Kim Philby may not be as infamous a name to many young TV fans, but the story of the MI6 agent and secret Soviet spy will surely garner new interest in the case as the story gets the blockbuster treatment in the new series A Spy Among Friends.
Sure to satisfy the cravings of espionage lovers, this six-part series is based on Ben Macintyre’s novel of the same name and tells the story of the friendship between MI6 agents Nicholas Elliot and Kim Philby, with the story spanning from Turkey to Britain, and Lebanon to the US, as this real-life tale of double-crossing, friends at odds and deceit plays out on screen.
Opening with the grand reveal of Philby (Guy Pearce) being outed as a traitor to the UK after posing as an MI6 agent for 20 years while also working for the KGB, we see him receiving a visit from his old friend Elliott (Damian Lewis) in Beirut. Here Elliott is tasked with getting a confession, despite the emotional toil of this betrayal and his repressed anger, as Philby walks the line so as to escape once more, and from there the story jumps around from their early days of friendship, through the war and into the fallout of the discovery.
Performances are quality all around and bring these real-life people back to life on screen. Lewis is emphatic as Elliott, presenting the role of the betrayed friend with equal parts of sadness, frustration, and confusion through various stages. He balances all these feelings well, particularly as you see his world fall apart. Similarly, Pearce shows Philby to be charismatic and appealing, demonstrating how he was able to infiltrate the force and succeed in duping his colleagues and friends. Lastly, Anna Maxwell Martin rounds out the core cast as Lily Thomas, an MI5 agent who explores what went down, playing on some of the traditional inquisitive agent tropes with flair and nuance.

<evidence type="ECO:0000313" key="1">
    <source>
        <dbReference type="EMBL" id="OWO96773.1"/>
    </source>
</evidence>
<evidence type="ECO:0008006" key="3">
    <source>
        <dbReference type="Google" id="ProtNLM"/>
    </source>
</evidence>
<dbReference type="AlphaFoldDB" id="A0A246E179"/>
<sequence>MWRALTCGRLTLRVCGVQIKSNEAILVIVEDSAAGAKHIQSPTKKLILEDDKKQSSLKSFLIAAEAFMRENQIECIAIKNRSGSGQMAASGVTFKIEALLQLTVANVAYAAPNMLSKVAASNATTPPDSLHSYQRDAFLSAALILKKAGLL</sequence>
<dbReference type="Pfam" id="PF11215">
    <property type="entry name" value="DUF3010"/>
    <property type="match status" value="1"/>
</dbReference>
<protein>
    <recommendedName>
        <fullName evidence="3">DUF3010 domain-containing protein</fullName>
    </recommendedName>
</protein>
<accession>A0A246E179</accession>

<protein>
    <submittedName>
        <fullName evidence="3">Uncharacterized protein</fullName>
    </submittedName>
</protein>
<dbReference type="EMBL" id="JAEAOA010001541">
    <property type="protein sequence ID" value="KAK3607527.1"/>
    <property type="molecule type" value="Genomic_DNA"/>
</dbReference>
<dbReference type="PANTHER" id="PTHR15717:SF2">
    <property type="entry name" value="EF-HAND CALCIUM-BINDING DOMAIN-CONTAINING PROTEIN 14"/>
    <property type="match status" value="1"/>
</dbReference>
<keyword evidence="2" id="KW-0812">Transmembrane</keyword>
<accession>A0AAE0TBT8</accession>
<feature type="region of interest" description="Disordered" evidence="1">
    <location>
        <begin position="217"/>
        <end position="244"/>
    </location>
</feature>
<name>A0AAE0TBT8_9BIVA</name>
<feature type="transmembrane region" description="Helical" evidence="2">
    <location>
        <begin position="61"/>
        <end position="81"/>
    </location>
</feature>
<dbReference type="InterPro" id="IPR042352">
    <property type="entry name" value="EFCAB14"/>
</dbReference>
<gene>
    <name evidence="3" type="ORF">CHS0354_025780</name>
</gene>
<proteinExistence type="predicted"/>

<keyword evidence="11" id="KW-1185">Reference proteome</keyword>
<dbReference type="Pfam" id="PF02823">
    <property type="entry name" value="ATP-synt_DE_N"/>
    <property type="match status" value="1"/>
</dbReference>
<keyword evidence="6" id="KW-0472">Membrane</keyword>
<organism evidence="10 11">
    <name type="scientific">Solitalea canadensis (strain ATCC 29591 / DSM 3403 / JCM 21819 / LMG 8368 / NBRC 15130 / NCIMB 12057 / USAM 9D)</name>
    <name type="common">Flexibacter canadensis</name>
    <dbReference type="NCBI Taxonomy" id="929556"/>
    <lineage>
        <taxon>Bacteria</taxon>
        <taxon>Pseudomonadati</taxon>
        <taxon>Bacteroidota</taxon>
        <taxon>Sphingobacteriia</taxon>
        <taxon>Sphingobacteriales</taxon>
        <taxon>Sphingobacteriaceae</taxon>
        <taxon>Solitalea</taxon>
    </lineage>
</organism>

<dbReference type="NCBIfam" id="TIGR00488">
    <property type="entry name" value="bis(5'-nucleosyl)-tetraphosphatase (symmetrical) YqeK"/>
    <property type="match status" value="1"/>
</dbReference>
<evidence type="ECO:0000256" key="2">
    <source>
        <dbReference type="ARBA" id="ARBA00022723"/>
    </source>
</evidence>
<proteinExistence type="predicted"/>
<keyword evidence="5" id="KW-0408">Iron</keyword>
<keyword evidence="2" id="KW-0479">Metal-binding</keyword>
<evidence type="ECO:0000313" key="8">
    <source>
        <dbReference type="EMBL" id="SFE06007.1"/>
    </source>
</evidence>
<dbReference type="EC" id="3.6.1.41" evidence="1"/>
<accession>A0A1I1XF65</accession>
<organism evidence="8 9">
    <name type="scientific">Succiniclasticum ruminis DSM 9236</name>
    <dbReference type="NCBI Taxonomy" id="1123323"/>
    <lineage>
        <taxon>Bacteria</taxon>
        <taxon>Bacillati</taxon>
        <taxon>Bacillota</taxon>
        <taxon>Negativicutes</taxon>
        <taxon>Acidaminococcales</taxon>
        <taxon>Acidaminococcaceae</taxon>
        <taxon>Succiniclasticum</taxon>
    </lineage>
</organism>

The pacing of the story will be the most divisive part of the series, as A Spy Among Friends relies on the mystery of the slow burn, with intense emotional highs and lows, in lieu of explosive scenes. Scenes with the core actors are captivating and so multi-layered, that repeat viewing yields strong results.
Unfortunately, at times the script is a bit stuffy and dumbs down the exciting parts of the story with slower interview scenes and conversations, extending the run time and dumbing down the dynamic parts of the story – explosions, man hunts, and more that audiences can expect in spy thrillers. While still entertaining and impactful, the series lacks the unadulterated magnetism of its central character itself to truly thrill and entertain.